11% of Chilean growers seeing more “morts”, as algae fears grow

Aslak Berge

Recent weeks have seen increasing signs that a bloom of the poisonous algae Alexandrium catanella , known as Red Tide, could continue to menace the Chilean coastline.

It’s the same algae that incurred on Chilean aquaculture losses of an astronomical 25 million dead salmon in the spring of 2016. It nearly singlehandedly caused a price explosion in salmon markets.

Read Algae growth menacing Chile’s salmon region
Read Chileans cut losses, as new algae bloom sweeps in 

Large potential losses
The algae has now caused losses on salmon grow-outs in the three production regions of Los Lagos, Aysen and Magallanes in southern Chile. According to Biobiochile, the news page of a Chilean radio station, Arturo Clement, the president of industry advocacy, SalmonChile, has confirmed indications that 11 percent of salmon grow-outs have seen signs of increased fish mortality.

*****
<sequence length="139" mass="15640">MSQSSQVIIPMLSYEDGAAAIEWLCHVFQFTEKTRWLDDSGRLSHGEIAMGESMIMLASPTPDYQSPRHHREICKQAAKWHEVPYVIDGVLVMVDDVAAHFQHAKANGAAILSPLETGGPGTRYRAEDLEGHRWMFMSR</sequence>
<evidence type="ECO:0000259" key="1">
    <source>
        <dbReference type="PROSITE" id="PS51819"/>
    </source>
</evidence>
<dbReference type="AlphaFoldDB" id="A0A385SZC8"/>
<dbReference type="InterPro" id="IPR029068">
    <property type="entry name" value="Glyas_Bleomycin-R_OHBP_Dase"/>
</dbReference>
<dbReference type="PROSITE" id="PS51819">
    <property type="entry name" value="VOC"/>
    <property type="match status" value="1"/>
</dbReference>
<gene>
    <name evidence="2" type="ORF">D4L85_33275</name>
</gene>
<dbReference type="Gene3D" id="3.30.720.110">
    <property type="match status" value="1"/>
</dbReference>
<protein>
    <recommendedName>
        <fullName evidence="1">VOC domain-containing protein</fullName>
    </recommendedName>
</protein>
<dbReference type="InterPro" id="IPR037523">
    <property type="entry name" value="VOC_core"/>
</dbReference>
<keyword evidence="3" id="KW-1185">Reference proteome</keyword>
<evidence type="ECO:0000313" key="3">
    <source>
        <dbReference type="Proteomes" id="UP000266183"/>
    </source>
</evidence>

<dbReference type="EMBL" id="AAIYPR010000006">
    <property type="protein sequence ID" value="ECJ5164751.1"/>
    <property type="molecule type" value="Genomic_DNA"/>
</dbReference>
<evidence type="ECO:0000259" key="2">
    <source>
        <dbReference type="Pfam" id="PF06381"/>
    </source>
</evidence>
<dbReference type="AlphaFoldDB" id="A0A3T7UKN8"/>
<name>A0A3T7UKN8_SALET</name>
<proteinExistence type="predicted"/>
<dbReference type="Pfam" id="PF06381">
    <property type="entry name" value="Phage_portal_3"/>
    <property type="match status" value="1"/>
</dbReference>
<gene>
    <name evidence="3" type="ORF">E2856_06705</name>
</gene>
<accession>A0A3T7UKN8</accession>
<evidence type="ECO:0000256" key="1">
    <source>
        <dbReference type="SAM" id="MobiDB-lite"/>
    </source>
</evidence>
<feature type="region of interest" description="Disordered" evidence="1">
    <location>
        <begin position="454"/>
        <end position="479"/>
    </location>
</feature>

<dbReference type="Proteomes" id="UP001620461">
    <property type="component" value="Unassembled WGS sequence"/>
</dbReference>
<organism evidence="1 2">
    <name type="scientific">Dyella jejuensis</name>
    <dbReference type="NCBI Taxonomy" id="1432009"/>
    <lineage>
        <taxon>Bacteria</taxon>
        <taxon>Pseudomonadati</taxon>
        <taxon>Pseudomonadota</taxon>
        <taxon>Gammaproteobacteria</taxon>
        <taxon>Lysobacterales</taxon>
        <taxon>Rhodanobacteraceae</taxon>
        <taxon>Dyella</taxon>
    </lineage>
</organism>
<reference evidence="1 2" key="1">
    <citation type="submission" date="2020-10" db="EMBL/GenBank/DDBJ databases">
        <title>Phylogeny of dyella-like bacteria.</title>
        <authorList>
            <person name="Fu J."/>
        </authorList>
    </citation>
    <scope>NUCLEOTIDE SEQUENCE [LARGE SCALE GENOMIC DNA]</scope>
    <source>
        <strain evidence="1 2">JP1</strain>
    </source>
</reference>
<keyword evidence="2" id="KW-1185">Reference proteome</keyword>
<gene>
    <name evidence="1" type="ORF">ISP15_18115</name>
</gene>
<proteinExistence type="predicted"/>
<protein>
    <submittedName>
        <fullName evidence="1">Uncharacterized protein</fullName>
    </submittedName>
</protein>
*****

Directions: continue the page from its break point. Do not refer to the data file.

Clement reportedly pointed to sea temperature increases and humidity as reasons for the poisonous microalgae’s growth (a nod to the heavy rainfalls that coincided with the disastrous 2016 Red Tide).


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